Zika Virus

Kristen Healy  |  7/29/2016 6:30:20 PM

Zika is a virus transmitted through the bite of an infected mosquito. It is similar to many other mosquito-borne viruses, such as Dengue fever, yellow fever and West Nile virus. Zika virus was first discovered in Uganda, Africa in 1947. In May of 2015, it was detected in the Americas for the first time. Since then, it has contributed to over a million suspect cases in over 32 countries in Central, South and North America.

Local vs. Imported?

Imported cases are those acquired during travel to an area where the virus is actively circulating. A case that is imported into Louisiana does not mean that virus activity is occurring here. Local cases occur when the virus is picked up locally. To date, no local cases of Zika virus have been detected in Louisiana.

What Are Zika Symptoms?

The majority of individuals (about 80%) who become infected will not show any symptoms. Symptoms are generally mild and include fever, joint pain, conjunctivitis and rash. Neurological complications or death are extremely rare. There is no specific treatment for Zika.

If you are concerned you may have Zika, contact your physician. It is also extremely important to protect yourself from mosquitoes to prevent transmission to other individuals.

What Is the Concern?

The current concern regarding Zika virus is the potential link between infection during pregnancy and having a child born with microcephaly (reduced brain size). The virus also has been linked to Guillain-Barre syndrome, a condition in which the immune system attacks the peripheral nerves.

If you are pregnant or plan on becoming pregnant, you should consult the CDC Zika website for more information: www.cdc.gov/zika/pregnancy.

How Is the Virus Transmitted?

The most common way Zika virus is transmitted is through the bite of an infected mosquito. Mosquitoes (in particular, container mosquitoes) are capable of picking up virus from an infected person and passing it to an uninfected person. People also maybe infected through sexual contact or from mother to fetus.

What Are Container Mosquitoes?

Container mosquitoes, such as the Asian tiger mosquito and the yellow fever mosquito, are the two most important vectors of Zika virus that occur in our area. These mosquitoes lay eggs in backyard containers (buckets, trash cans, tires, bottles, etc). All immature stages are spent in water. Adult container mosquitoes will bite at all times of the day and aggressively bite humans and domestic animals.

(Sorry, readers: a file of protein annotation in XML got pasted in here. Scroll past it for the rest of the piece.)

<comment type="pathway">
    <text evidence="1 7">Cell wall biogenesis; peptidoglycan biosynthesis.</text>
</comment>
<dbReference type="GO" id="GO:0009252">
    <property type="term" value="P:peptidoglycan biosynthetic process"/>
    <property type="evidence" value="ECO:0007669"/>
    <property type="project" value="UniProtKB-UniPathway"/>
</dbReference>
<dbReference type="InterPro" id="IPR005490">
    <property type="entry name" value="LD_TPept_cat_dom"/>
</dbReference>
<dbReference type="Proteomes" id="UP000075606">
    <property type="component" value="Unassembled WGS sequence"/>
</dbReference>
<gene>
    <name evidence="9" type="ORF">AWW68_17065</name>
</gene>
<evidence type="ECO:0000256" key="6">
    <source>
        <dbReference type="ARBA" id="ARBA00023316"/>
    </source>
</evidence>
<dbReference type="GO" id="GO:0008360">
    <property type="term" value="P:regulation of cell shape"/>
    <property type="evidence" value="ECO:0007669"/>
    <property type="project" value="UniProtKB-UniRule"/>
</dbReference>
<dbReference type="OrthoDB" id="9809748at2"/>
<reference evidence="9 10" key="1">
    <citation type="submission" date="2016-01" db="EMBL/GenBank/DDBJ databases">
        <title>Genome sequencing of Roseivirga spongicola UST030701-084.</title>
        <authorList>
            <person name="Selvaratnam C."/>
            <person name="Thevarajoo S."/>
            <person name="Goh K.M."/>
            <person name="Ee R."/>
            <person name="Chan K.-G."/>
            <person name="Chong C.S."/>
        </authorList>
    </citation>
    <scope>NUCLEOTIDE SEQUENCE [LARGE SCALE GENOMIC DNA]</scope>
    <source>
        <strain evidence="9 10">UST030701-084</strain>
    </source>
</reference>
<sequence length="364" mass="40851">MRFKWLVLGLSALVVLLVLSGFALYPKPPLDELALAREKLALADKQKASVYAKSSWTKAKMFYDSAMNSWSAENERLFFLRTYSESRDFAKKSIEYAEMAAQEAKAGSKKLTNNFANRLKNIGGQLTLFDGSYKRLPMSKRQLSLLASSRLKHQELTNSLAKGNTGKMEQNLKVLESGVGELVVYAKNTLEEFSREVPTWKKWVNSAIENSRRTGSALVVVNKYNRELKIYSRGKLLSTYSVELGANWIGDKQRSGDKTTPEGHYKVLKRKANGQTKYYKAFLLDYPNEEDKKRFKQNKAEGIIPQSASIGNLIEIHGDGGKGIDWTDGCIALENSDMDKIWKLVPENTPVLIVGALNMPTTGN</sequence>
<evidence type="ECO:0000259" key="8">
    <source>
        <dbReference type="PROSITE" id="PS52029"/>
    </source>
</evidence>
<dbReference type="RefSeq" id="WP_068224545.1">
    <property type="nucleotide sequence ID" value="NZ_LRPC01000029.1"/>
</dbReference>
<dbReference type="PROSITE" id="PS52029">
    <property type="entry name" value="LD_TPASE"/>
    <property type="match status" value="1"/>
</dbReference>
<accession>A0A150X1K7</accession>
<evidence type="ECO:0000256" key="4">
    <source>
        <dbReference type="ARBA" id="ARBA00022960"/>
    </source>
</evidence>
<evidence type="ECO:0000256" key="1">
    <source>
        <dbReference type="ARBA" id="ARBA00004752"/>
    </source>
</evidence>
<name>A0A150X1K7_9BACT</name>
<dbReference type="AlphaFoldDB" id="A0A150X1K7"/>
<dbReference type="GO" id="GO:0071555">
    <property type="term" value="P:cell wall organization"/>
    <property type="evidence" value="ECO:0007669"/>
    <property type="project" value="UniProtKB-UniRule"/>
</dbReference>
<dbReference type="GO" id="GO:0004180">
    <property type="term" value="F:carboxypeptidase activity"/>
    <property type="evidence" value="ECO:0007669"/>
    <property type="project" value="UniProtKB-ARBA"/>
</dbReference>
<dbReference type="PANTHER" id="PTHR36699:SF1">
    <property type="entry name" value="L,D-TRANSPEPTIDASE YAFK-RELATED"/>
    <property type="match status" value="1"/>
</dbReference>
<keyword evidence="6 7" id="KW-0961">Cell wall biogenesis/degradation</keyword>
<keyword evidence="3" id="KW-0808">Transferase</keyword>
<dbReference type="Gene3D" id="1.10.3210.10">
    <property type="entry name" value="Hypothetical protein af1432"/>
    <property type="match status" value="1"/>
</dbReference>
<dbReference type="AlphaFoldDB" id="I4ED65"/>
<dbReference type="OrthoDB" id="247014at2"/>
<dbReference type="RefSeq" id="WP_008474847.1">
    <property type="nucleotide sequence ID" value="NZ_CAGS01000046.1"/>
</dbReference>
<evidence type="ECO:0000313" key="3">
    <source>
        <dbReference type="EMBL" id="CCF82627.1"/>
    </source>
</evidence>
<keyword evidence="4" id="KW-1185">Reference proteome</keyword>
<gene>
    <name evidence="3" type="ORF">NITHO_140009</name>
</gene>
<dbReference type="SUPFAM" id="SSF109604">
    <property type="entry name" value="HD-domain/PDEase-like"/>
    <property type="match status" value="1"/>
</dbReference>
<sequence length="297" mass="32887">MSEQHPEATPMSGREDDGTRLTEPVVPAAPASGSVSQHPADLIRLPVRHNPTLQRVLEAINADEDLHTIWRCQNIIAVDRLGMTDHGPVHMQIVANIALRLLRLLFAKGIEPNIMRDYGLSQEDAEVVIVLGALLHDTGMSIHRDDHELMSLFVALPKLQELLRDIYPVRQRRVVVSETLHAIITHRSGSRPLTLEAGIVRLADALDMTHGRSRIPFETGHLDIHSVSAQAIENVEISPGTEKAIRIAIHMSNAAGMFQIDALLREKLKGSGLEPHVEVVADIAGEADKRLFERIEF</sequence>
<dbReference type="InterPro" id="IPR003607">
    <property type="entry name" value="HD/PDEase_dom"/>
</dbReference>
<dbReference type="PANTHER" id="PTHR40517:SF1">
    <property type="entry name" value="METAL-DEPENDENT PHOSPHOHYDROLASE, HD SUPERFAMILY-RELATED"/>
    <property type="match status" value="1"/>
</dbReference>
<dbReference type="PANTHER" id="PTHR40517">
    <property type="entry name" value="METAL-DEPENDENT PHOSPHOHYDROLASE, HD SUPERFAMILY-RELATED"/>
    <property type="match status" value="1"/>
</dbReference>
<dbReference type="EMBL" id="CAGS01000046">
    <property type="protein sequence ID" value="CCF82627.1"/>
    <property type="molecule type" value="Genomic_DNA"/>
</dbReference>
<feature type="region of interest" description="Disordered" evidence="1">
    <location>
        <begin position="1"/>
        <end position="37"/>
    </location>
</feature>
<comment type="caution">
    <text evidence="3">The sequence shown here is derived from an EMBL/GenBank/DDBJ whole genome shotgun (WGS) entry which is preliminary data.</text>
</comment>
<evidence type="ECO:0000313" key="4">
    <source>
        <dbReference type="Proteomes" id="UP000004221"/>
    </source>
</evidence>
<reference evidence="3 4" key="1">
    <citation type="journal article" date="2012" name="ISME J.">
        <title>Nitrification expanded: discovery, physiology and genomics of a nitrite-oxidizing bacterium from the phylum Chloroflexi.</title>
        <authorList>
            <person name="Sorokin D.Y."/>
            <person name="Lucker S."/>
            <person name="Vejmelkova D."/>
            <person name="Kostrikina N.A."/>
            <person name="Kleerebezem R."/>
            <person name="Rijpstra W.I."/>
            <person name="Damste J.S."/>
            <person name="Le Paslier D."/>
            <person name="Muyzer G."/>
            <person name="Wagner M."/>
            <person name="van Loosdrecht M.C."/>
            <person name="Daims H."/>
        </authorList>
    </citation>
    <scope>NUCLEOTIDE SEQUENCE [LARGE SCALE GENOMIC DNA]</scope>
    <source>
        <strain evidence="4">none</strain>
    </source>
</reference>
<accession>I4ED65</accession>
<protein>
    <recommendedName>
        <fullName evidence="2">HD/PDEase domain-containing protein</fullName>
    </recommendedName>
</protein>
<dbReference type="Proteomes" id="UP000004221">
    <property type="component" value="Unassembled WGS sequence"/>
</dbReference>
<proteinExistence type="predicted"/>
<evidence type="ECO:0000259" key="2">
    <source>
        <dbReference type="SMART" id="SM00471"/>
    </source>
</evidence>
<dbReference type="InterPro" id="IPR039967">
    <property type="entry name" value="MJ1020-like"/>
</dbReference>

What Can I Do to Protect Myself and My Family?

1.Create barriers between you and mosquitoes.

Create barriers indoors by making sure window and door screens are repaired, and have at least 22 meshes per linear inch. Container mosquitoes are often smaller than other species and can squeeze through larger mesh sizes. Outdoors, wear long sleeves and long pants that are lightly colored. Another trick is to wear two layers, to further prevent bites through clothing.

2.Select EPA-registered repellents; follow label instructions.

The Centers for Disease Control (CDC) recommends repellent products that contain active ingredients which have been registered with the Environmental Protection Agency. The EPA evaluates products for efficacy towards mosquitoes and their effects on humans. Always apply according to label instructions.

3.Reduce mosquitoes in your backyard.

Container mosquitoes lay eggs in backyard containers, close to where people live. These species usually do not fly far from where they lived as immatures. When people are bitten by these mosquitoes, it usually means that the source of standing water is nearby. Use the Quick Control Chart below to help reduce mosquitoes in your backyard.

4.Support your local mosquito control program.

Many mosquito control programs in Louisiana use an integrated mosquito management approach, meaning they use multiple control strategies that have the lowest possible effects on the environment as possible. These great programs have a deep understanding of biology and survey the environment before making appropriate mosquito control decisions.

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